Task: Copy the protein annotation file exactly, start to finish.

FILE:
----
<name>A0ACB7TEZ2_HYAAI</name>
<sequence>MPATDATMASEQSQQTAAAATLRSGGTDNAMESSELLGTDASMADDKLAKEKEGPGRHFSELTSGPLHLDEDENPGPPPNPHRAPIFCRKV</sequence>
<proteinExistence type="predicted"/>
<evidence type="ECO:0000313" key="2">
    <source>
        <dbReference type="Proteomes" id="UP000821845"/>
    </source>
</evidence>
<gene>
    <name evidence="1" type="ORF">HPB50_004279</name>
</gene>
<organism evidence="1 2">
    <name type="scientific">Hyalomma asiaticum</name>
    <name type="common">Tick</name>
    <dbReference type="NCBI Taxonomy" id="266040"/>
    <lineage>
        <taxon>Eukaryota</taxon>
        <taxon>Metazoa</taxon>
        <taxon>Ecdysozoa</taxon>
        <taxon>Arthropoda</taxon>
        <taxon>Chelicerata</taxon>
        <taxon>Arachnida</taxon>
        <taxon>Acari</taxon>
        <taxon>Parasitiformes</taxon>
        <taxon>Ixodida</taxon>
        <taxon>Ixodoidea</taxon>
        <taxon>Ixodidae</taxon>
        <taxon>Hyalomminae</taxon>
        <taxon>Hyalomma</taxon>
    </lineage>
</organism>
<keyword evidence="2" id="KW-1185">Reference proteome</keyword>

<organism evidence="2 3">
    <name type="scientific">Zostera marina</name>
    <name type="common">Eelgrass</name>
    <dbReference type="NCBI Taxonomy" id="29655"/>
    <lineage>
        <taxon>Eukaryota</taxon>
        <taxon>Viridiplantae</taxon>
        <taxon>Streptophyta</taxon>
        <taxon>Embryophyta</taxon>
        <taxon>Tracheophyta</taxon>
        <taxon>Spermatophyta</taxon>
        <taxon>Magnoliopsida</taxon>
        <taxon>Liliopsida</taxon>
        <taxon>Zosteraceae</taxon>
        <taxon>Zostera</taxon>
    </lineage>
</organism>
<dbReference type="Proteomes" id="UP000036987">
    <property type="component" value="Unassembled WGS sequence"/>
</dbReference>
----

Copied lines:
<name>A0ACB7TEZ2_HYAAI</name>
<sequence>MPATDATMASEQSQQTAAAATLRSGGTDNAMESSELLGTDASMADDKLAKEKEGPGRHFSELTSGPLHLDEDENPGPPPNPHRAPIFCRKV</sequence>
<proteinExistence type="predicted"/>
<evidence type="ECO:0000313" key="2">
    <source>
        <dbReference type="Proteomes" id="UP000821845"/>
    </source>
</evidence>
<gene>
    <name evidence="1" type="ORF">HPB50_004279</name>
</gene>
<organism evidence="1 2">
    <name type="scientific">Hyalomma asiaticum</name>
    <name type="common">Tick</name>
    <dbReference type="NCBI Taxonomy" id="266040"/>
    <lineage>
        <taxon>Eukaryota</taxon>
        <taxon>Metazoa</taxon>
        <taxon>Ecdysozoa</taxon>
        <taxon>Arthropoda</taxon>
        <taxon>Chelicerata</taxon>
        <taxon>Arachnida</taxon>
        <taxon>Acari</taxon>
        <taxon>Parasitiformes</taxon>
        <taxon>Ixodida</taxon>
        <taxon>Ixodoidea</taxon>
        <taxon>Ixodidae</taxon>
        <taxon>Hyalomminae</taxon>
        <taxon>Hyalomma</taxon>
    </lineage>
</organism>
<keyword evidence="2" id="KW-1185">Reference proteome</keyword>

<organism evidence="2 3">
    <name type="scientific">Zostera marina</name>
    <name type="common">Eelgrass</name>
    <dbReference type="NCBI Taxonomy" id="29655"/>
    <lineage>
        <taxon>Eukaryota</taxon>
        <taxon>Viridiplantae</taxon>
        <taxon>Streptophyta</taxon>
        <taxon>Embryophyta</taxon>
        <taxon>Tracheophyta</taxon>
        <taxon>Spermatophyta</taxon>
        <taxon>Magnoliopsida</taxon>
        <taxon>Liliopsida</taxon>
        <taxon>Zosteraceae</taxon>
        <taxon>Zostera</taxon>
    </lineage>
</organism>
<dbReference type="Proteomes" id="UP000036987">
    <property type="component" value="Unassembled WGS sequence"/>
</dbReference>